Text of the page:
I had been working as a women’s health coach for a number of years and had learned so much and helped a lot of people, but working on your own, without the support of a team could be isolating at times. Also, part of the reason why I moved into self-employment was because I wanted more flexibility, however with the advent of hybrid working all my peers were working flexibly. I was always looking for roles for friends and when I saw a role for an Executive Search Consultant specialising in PR, I thought I could be a good match. And I’ve struck gold, Sarah is a fantastic manager and mentor, and the team is very professional and welcoming, they are all at the top of their game. I feel incredibly grateful to have found this role and The Works Search.
5. What has surprised you?
I’ve been surprised at how proactive the work is. I naively presumed that we would write an advert and responses would come pouring in!! It is very rare indeed that we find suitable candidates from advertising. Most of our candidates come via our network, in fact 70% of the people we placed in last year were sourced from our network and referrals, 18% from LinkedIn and 12% from advertising. Our processes are also very slick, therefore clients only need to meet three of our professionals to hire one and they have access to an impressive shortlist in four weeks.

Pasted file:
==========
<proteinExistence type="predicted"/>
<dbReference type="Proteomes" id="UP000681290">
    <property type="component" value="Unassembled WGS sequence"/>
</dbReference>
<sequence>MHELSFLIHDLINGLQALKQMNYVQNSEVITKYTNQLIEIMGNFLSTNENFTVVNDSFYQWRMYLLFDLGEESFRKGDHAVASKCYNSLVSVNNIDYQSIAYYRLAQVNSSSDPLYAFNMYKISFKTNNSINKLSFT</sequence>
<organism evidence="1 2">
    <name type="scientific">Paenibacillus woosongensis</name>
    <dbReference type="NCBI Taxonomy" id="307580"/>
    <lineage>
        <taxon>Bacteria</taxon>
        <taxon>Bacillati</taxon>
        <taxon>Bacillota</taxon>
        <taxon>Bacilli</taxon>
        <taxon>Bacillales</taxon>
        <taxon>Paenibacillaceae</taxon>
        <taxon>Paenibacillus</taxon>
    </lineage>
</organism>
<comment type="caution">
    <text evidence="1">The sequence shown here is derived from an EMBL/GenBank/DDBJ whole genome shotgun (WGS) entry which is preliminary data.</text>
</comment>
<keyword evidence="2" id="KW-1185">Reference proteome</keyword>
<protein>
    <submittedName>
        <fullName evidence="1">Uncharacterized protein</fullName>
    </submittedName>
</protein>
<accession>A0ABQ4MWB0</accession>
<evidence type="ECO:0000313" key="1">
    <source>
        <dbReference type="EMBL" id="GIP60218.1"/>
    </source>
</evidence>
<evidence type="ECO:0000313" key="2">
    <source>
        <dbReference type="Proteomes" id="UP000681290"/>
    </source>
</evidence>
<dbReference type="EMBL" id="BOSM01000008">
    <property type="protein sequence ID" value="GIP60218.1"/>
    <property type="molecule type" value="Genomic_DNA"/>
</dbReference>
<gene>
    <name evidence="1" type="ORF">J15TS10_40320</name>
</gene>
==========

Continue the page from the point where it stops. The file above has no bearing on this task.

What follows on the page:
6. Can you describe your approach to helping candidates and organisations find the perfect match in terms of skills, culture fit, and long-term potential?
We work in several ways, but whether we are working with candidates or clients, we really take our time to find out as much information as possible about them to aid our searches. This is incredibly important if we are going to make a good match. Before taking on an inhouse role we meet the client and take a thorough brief and really listen to what they need. We often have people in mind who could be a good match but sometimes on more challenging briefs, we are in touch with over 100 candidates with relevant experience to produce a shortlist of three or four great candidates in our timeframe. This is why we fill all of our inhouse roles.